An X-pinch is a variation of a wire array Z-pinch and consists of two or more thin metallic wires crossed in the shape of an “X”. By applying a large (100 – 500 kA), fast rising current (~ 100 ns) through the wires, several rapid bursts (~ 1 ns) of soft x-rays are produced from micron sized hot-spots forming at the cross-point between the wires. Here the plasma densitiy exceeds 1022 cm-3 and temperatures of ~ 1 keV are achieved. Because of the temporal and spatial characteristics of the X-ray emission, X-pinches are routinely used as backlighter diagnostics.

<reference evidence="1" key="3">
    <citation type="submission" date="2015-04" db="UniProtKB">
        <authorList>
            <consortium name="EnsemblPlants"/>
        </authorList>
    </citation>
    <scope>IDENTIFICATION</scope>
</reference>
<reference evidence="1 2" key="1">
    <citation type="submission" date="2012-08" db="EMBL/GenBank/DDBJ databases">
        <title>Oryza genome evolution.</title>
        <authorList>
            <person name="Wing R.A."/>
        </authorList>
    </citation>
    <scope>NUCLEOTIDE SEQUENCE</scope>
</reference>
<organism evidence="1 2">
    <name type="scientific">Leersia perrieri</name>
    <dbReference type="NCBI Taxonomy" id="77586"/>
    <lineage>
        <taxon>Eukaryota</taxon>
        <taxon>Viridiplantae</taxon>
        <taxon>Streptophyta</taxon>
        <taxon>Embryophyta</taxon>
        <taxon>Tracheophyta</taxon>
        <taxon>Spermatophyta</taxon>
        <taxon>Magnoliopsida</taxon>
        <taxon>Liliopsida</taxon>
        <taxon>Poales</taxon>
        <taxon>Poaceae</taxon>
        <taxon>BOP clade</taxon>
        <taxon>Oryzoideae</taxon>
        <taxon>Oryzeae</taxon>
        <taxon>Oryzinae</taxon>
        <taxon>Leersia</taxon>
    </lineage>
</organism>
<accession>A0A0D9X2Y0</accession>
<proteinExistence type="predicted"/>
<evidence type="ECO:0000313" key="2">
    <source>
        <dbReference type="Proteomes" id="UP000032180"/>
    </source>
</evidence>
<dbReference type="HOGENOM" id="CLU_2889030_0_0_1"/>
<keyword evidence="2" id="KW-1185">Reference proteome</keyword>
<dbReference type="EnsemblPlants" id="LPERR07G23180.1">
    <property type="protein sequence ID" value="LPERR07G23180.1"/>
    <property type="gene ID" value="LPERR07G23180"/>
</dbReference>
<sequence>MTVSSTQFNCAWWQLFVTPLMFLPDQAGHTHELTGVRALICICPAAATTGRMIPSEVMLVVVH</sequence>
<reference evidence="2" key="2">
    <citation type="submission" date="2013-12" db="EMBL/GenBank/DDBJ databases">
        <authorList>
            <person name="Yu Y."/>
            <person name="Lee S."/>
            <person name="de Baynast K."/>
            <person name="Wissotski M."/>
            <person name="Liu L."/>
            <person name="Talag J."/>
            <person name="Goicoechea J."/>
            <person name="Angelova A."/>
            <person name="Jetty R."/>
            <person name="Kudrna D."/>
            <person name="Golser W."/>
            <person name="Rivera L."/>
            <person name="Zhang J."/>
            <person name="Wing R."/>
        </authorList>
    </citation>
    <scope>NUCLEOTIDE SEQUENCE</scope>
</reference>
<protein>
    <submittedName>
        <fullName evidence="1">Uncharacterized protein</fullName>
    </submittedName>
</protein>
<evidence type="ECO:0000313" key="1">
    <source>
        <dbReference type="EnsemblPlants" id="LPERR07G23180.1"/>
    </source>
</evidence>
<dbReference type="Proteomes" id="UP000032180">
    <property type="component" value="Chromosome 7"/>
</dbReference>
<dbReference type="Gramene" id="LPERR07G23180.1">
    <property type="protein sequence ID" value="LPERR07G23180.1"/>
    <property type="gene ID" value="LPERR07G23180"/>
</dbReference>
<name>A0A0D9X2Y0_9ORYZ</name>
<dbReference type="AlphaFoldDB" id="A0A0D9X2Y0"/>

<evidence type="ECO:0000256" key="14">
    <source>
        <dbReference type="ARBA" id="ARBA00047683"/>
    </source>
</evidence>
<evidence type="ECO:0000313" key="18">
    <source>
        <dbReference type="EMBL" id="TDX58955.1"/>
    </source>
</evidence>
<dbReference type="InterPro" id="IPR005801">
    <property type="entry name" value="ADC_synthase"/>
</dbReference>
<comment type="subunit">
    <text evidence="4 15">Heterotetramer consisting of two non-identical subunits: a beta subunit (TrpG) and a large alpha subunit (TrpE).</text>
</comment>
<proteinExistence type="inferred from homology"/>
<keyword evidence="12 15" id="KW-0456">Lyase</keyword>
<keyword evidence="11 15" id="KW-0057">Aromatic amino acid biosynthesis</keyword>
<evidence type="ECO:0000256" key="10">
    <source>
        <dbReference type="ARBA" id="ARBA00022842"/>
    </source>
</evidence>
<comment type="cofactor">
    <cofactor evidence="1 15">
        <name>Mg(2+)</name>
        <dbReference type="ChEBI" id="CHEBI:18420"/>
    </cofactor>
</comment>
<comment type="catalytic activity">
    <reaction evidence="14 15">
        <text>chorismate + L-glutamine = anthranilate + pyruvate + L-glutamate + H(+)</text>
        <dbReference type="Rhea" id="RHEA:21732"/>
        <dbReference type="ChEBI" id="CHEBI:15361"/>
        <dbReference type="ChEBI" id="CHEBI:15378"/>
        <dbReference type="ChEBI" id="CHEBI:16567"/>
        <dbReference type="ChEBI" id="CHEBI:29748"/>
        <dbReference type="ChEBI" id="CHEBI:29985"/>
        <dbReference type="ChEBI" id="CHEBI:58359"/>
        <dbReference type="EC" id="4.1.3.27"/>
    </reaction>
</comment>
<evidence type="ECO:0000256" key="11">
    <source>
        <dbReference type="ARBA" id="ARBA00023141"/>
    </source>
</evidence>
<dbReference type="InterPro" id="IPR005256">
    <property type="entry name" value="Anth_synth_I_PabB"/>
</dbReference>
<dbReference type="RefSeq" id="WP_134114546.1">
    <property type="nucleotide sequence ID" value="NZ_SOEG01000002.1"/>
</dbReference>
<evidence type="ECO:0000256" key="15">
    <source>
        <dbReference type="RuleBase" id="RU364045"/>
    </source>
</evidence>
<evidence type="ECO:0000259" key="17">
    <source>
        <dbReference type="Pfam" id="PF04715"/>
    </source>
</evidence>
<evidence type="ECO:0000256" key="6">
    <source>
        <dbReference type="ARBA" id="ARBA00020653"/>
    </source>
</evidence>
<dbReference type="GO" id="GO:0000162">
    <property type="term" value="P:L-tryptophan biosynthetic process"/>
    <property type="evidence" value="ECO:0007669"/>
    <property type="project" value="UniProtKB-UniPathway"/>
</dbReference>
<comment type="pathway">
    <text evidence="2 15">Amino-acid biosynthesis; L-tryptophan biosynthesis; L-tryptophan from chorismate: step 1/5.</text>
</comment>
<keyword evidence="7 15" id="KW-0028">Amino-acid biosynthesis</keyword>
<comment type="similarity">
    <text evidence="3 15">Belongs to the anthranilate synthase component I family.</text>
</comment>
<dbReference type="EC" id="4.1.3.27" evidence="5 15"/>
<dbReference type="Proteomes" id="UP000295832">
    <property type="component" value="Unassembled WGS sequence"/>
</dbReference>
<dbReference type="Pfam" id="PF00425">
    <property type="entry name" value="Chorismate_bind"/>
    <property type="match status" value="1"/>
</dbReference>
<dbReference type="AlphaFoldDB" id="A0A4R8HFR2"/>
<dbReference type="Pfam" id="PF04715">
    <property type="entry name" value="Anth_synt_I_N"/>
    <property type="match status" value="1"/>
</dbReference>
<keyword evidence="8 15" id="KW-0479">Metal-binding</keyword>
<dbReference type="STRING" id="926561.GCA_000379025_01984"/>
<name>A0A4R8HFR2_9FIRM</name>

The complex physical evolution of an x-pinch is studied in detail using the three-dimensional resistive magneto-hydrodynamic code Gorgon. X-ray emission is preceded by the formation of jet-like structures and a miniature z-pinch plasma column. A combination of radiative collapse and axial flow drive the initial radial implosion of the z-pinch until the onset of MHD instabilities further compresses regions of the plasma producing the x-ray bursts.